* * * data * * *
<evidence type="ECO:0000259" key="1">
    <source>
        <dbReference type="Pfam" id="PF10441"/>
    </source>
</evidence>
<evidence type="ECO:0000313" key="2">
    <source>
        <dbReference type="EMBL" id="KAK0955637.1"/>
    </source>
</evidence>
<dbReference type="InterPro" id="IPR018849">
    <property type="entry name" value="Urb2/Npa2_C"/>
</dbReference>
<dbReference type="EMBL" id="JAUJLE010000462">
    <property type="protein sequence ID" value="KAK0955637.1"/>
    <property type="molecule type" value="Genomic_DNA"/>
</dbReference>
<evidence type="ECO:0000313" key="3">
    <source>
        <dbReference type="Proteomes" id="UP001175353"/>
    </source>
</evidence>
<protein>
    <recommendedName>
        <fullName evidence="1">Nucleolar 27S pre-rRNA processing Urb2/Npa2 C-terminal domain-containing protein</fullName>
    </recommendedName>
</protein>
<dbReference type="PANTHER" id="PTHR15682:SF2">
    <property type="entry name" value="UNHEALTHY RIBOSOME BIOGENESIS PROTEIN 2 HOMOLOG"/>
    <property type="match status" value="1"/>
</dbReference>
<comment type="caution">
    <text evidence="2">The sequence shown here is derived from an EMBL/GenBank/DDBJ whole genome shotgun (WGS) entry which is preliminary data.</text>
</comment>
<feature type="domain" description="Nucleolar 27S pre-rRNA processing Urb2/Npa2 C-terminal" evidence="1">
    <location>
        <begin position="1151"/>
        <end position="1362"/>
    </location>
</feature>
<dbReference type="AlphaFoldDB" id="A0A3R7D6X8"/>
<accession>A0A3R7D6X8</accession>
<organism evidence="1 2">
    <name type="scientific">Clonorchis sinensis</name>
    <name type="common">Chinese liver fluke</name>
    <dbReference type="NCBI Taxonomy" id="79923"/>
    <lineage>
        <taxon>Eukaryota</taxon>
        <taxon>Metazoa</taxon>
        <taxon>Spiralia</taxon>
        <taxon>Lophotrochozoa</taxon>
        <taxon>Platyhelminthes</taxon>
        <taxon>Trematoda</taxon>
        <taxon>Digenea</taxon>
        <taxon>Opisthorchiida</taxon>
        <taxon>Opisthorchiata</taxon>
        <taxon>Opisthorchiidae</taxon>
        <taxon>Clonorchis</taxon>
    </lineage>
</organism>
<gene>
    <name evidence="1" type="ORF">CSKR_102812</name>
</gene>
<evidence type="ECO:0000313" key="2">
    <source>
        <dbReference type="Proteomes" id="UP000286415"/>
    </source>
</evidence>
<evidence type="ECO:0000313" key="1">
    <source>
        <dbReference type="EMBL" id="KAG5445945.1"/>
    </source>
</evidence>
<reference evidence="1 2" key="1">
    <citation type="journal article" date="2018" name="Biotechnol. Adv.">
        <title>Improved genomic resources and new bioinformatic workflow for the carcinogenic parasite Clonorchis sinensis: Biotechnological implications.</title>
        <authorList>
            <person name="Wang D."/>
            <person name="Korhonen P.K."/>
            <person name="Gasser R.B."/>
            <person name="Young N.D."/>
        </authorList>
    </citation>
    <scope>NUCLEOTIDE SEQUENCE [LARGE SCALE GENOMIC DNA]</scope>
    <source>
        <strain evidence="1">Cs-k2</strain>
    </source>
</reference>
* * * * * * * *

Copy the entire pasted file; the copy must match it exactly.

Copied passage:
<evidence type="ECO:0000259" key="1">
    <source>
        <dbReference type="Pfam" id="PF10441"/>
    </source>
</evidence>
<evidence type="ECO:0000313" key="2">
    <source>
        <dbReference type="EMBL" id="KAK0955637.1"/>
    </source>
</evidence>
<dbReference type="InterPro" id="IPR018849">
    <property type="entry name" value="Urb2/Npa2_C"/>
</dbReference>
<dbReference type="EMBL" id="JAUJLE010000462">
    <property type="protein sequence ID" value="KAK0955637.1"/>
    <property type="molecule type" value="Genomic_DNA"/>
</dbReference>
<evidence type="ECO:0000313" key="3">
    <source>
        <dbReference type="Proteomes" id="UP001175353"/>
    </source>
</evidence>
<protein>
    <recommendedName>
        <fullName evidence="1">Nucleolar 27S pre-rRNA processing Urb2/Npa2 C-terminal domain-containing protein</fullName>
    </recommendedName>
</protein>
<dbReference type="PANTHER" id="PTHR15682:SF2">
    <property type="entry name" value="UNHEALTHY RIBOSOME BIOGENESIS PROTEIN 2 HOMOLOG"/>
    <property type="match status" value="1"/>
</dbReference>
<comment type="caution">
    <text evidence="2">The sequence shown here is derived from an EMBL/GenBank/DDBJ whole genome shotgun (WGS) entry which is preliminary data.</text>
</comment>
<feature type="domain" description="Nucleolar 27S pre-rRNA processing Urb2/Npa2 C-terminal" evidence="1">
    <location>
        <begin position="1151"/>
        <end position="1362"/>
    </location>
</feature>
<dbReference type="AlphaFoldDB" id="A0A3R7D6X8"/>
<accession>A0A3R7D6X8</accession>
<organism evidence="1 2">
    <name type="scientific">Clonorchis sinensis</name>
    <name type="common">Chinese liver fluke</name>
    <dbReference type="NCBI Taxonomy" id="79923"/>
    <lineage>
        <taxon>Eukaryota</taxon>
        <taxon>Metazoa</taxon>
        <taxon>Spiralia</taxon>
        <taxon>Lophotrochozoa</taxon>
        <taxon>Platyhelminthes</taxon>
        <taxon>Trematoda</taxon>
        <taxon>Digenea</taxon>
        <taxon>Opisthorchiida</taxon>
        <taxon>Opisthorchiata</taxon>
        <taxon>Opisthorchiidae</taxon>
        <taxon>Clonorchis</taxon>
    </lineage>
</organism>
<gene>
    <name evidence="1" type="ORF">CSKR_102812</name>
</gene>
<evidence type="ECO:0000313" key="2">
    <source>
        <dbReference type="Proteomes" id="UP000286415"/>
    </source>
</evidence>
<evidence type="ECO:0000313" key="1">
    <source>
        <dbReference type="EMBL" id="KAG5445945.1"/>
    </source>
</evidence>
<reference evidence="1 2" key="1">
    <citation type="journal article" date="2018" name="Biotechnol. Adv.">
        <title>Improved genomic resources and new bioinformatic workflow for the carcinogenic parasite Clonorchis sinensis: Biotechnological implications.</title>
        <authorList>
            <person name="Wang D."/>
            <person name="Korhonen P.K."/>
            <person name="Gasser R.B."/>
            <person name="Young N.D."/>
        </authorList>
    </citation>
    <scope>NUCLEOTIDE SEQUENCE [LARGE SCALE GENOMIC DNA]</scope>
    <source>
        <strain evidence="1">Cs-k2</strain>
    </source>
</reference>